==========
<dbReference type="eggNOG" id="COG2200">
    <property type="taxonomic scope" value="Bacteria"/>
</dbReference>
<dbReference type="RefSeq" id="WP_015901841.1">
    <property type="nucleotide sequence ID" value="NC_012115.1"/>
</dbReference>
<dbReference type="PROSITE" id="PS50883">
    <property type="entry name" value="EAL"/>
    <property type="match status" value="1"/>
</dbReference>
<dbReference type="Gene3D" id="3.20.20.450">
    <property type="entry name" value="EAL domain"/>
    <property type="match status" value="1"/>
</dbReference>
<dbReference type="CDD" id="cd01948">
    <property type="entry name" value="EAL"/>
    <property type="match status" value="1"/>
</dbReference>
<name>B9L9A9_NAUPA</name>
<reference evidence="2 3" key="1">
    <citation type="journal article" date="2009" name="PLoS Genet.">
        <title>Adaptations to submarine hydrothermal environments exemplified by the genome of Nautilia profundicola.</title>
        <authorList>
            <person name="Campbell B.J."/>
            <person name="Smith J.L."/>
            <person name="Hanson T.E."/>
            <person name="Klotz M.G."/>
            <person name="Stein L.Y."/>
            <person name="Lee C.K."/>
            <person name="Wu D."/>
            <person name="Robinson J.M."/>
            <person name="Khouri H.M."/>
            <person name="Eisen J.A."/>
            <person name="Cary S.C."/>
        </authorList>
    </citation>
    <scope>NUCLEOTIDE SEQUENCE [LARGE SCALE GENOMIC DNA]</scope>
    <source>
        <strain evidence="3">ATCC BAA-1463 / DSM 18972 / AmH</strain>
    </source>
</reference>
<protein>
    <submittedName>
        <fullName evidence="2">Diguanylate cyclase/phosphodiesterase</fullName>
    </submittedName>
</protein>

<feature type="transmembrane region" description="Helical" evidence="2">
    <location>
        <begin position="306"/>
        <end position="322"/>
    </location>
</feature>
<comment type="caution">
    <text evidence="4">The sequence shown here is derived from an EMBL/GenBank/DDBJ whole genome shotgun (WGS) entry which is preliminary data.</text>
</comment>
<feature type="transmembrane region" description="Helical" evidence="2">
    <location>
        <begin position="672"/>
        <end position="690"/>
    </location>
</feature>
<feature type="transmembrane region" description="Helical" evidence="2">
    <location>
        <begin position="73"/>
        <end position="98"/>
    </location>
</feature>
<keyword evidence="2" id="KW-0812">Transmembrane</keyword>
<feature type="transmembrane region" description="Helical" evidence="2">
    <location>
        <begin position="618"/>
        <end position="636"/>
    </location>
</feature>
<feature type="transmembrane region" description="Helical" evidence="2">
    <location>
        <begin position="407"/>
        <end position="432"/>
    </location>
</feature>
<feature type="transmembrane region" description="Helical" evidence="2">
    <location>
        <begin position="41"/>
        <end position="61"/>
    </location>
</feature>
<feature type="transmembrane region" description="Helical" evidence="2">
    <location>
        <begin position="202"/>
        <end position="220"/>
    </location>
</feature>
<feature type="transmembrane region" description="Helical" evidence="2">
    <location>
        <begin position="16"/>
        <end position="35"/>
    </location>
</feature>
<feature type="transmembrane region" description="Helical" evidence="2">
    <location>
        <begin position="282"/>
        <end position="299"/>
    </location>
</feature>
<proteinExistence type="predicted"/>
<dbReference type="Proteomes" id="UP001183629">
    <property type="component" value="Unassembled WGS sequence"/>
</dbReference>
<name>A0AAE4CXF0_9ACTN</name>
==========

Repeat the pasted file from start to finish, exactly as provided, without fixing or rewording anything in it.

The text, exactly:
<dbReference type="eggNOG" id="COG2200">
    <property type="taxonomic scope" value="Bacteria"/>
</dbReference>
<dbReference type="RefSeq" id="WP_015901841.1">
    <property type="nucleotide sequence ID" value="NC_012115.1"/>
</dbReference>
<dbReference type="PROSITE" id="PS50883">
    <property type="entry name" value="EAL"/>
    <property type="match status" value="1"/>
</dbReference>
<dbReference type="Gene3D" id="3.20.20.450">
    <property type="entry name" value="EAL domain"/>
    <property type="match status" value="1"/>
</dbReference>
<dbReference type="CDD" id="cd01948">
    <property type="entry name" value="EAL"/>
    <property type="match status" value="1"/>
</dbReference>
<name>B9L9A9_NAUPA</name>
<reference evidence="2 3" key="1">
    <citation type="journal article" date="2009" name="PLoS Genet.">
        <title>Adaptations to submarine hydrothermal environments exemplified by the genome of Nautilia profundicola.</title>
        <authorList>
            <person name="Campbell B.J."/>
            <person name="Smith J.L."/>
            <person name="Hanson T.E."/>
            <person name="Klotz M.G."/>
            <person name="Stein L.Y."/>
            <person name="Lee C.K."/>
            <person name="Wu D."/>
            <person name="Robinson J.M."/>
            <person name="Khouri H.M."/>
            <person name="Eisen J.A."/>
            <person name="Cary S.C."/>
        </authorList>
    </citation>
    <scope>NUCLEOTIDE SEQUENCE [LARGE SCALE GENOMIC DNA]</scope>
    <source>
        <strain evidence="3">ATCC BAA-1463 / DSM 18972 / AmH</strain>
    </source>
</reference>
<protein>
    <submittedName>
        <fullName evidence="2">Diguanylate cyclase/phosphodiesterase</fullName>
    </submittedName>
</protein>

<feature type="transmembrane region" description="Helical" evidence="2">
    <location>
        <begin position="306"/>
        <end position="322"/>
    </location>
</feature>
<comment type="caution">
    <text evidence="4">The sequence shown here is derived from an EMBL/GenBank/DDBJ whole genome shotgun (WGS) entry which is preliminary data.</text>
</comment>
<feature type="transmembrane region" description="Helical" evidence="2">
    <location>
        <begin position="672"/>
        <end position="690"/>
    </location>
</feature>
<feature type="transmembrane region" description="Helical" evidence="2">
    <location>
        <begin position="73"/>
        <end position="98"/>
    </location>
</feature>
<keyword evidence="2" id="KW-0812">Transmembrane</keyword>
<feature type="transmembrane region" description="Helical" evidence="2">
    <location>
        <begin position="618"/>
        <end position="636"/>
    </location>
</feature>
<feature type="transmembrane region" description="Helical" evidence="2">
    <location>
        <begin position="407"/>
        <end position="432"/>
    </location>
</feature>
<feature type="transmembrane region" description="Helical" evidence="2">
    <location>
        <begin position="41"/>
        <end position="61"/>
    </location>
</feature>
<feature type="transmembrane region" description="Helical" evidence="2">
    <location>
        <begin position="202"/>
        <end position="220"/>
    </location>
</feature>
<feature type="transmembrane region" description="Helical" evidence="2">
    <location>
        <begin position="16"/>
        <end position="35"/>
    </location>
</feature>
<feature type="transmembrane region" description="Helical" evidence="2">
    <location>
        <begin position="282"/>
        <end position="299"/>
    </location>
</feature>
<proteinExistence type="predicted"/>
<dbReference type="Proteomes" id="UP001183629">
    <property type="component" value="Unassembled WGS sequence"/>
</dbReference>
<name>A0AAE4CXF0_9ACTN</name>